Ending Child Labour in Rwanda through Children’s Grassroots Groups
It is no secret that school dropout and child labour are intimately connected. Many children who drop out of school find themselves working, while working children are more likely to drop out of school.
“I was a child domestic worker. After dropping out of school, I had no goal other than to feed myself and my family. I had no dreams,” said Shema, 17.
“Then last year, Children’s Voice Today selected my colleagues and me for a vocational training and we graduated. Now, I am no longer a domestic worker. I work in a restaurant with a better salary. This is the start of my journey. I have a dream to own my own restaurant one day.”
It is because of children like Shema that the Government of Rwanda and its partners decided to jointly celebrate the Day of the African Child and the International Day Against Child Labour, under the theme: “Quality education is a stable foundation for the bright future of the child”.
Around 500 boys and girls gathered at the playground of Groupe Scolaire Kivugiza on June 18th 2016 to celebrate the day through poems, drama and songs urging all parties to ensure children are not involved in child labor. The call was addressed to parents, employers, business owners, government and children themselves.
When asked about their hopes for children in the next five years, children at the event said they wanted to live in a world where no child will be in harmful labor, no child will live on street, and no child will be malnourished. In turn, every child will enjoy quality education, and every child will be able to support other children as s/he was supported.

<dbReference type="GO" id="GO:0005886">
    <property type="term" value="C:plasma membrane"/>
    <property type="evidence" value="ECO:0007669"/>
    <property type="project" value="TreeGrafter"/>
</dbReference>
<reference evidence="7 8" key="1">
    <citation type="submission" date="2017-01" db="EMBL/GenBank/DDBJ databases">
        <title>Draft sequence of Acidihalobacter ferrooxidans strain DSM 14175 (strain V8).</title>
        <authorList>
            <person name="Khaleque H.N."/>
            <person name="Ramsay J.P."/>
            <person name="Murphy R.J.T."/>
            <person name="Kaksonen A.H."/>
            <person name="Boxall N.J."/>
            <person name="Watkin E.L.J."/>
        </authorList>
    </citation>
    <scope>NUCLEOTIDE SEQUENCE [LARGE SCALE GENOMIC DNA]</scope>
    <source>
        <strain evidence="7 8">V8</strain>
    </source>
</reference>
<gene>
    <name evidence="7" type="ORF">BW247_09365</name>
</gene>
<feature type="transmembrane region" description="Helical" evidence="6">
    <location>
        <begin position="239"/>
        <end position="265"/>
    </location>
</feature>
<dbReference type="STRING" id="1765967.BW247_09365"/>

Child labor not only hinders the physical, psychological and social development of the child, it is also one of the worst violations of the child rights to health, education, protection and survival and development. It is thus worrying when businesses use children as cheap manpower and when families hire children to work in their homes.
Save the Children and Children’s Voice Today have been working with the Government of Rwanda to protect children from harmful work. The programme, ‘Books Can Open Closed Doors’, works with children’s grassroots groups to reach out to child domestic workers. Over the past 18 months, more than 6,000 children and 3,000 community members have been sensitized on child rights and protection from harmful labour. 98 children have been supported through case management, 42 have graduated from vocational trainings, and 5 children have been reintegrated into their communities.
The Books Can Open Closed Doors programme is a unique model of child participation in child protection. Children’s grassroots groups use storybooks to attract child domestic workers to join their groups. Children reach out to child domestic workers in their homes, while fetching water, sending or picking children up from school, at the market, among others. Once a child domestic worker becomes a member of a children’s grassroots group, they attend group sessions together with the employer’s children.